Photo: NOAA is able to confirm the identity of the Walker using various criteria, including the ship's unique paddlewheel flanges.
The wreck of the U.S. steamship Robert J. Walker, which sank in a collision with a schooner more than 153 years ago, has been identified off the coast of New Jersey, the National Oceanic and Atmospheric Administration said on Tuesday.
The Walker, built in 1847 as one of the first U.S. government iron-hulled, side-wheel steamers, sank in rough seas on June 21, 1860, after being hit by a commercial schooner.
The 132-foot (40 meter) vessel sank within 30 minutes, taking 20 sailors down with it of a total crew of 66.
In 1852, W.A.K. Martin painted this picture of the Robert J. Walker. The painting, now at the Mariner's Museum in Newport News, Va., is scheduled for restoration.
"Many of the men were doubtless washed off the spars and drowned from the mere exhaustion of holding on, while others were killed or stunned on rising to the surface by concussion with spars and other parts of the wreck," the New York Herald wrote in 1860, reporting the Walker's loss.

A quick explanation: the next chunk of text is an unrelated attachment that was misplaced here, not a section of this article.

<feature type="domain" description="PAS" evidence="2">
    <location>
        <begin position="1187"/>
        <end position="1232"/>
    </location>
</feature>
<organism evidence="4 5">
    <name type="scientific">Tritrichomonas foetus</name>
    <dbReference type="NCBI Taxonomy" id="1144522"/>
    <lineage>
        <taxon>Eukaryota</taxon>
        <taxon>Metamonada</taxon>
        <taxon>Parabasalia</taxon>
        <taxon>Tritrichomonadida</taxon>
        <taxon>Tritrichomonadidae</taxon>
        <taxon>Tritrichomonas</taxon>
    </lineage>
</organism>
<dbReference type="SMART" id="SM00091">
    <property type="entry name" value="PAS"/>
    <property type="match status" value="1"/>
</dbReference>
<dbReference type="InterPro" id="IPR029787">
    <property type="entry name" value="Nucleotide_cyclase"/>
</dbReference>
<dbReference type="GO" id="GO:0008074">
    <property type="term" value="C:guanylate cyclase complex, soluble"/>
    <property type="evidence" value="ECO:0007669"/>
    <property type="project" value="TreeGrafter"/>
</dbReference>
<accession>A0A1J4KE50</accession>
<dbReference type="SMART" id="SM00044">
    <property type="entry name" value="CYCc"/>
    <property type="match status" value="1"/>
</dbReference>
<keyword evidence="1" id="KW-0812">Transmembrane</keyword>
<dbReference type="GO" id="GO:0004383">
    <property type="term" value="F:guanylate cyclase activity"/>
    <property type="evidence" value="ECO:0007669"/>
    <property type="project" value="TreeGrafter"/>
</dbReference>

Resting 85 feet (26 metres) underwater near Atlantic City, the wreck was discovered in the 1970s by a commercial fisherman and has become a popular destination for divers, but its identity was not confirmed until June 23 of this year.
Surveyers onboard NOAA Ship Thomas Jefferson produced this multibeam sonar image of the Walker wreck.
The Walker was a survey ship and was returning to New York from a mission to chart the Gulf Coast in the year before the Civil War. The work was part of the U.S. Coast Survey, a precursor to NOAA's Office of Coast Survey.
"In 1860, as the Civil War approached, the Coast Survey redoubled efforts to produce surveys of harbors and strategically important to the war effort along the Gulf and Atlantic Coasts," NOAA said.
After a ceremony last month onboard NOAA Ship Thomas Jefferson, Ensign Eileen Pye lays a wreath over the waters where USCS Robert J. Walker sank.
Reporting by Deborah Zabarenko, editing by Ros Krasny and Cynthia Osterman (C) Reuters 2013.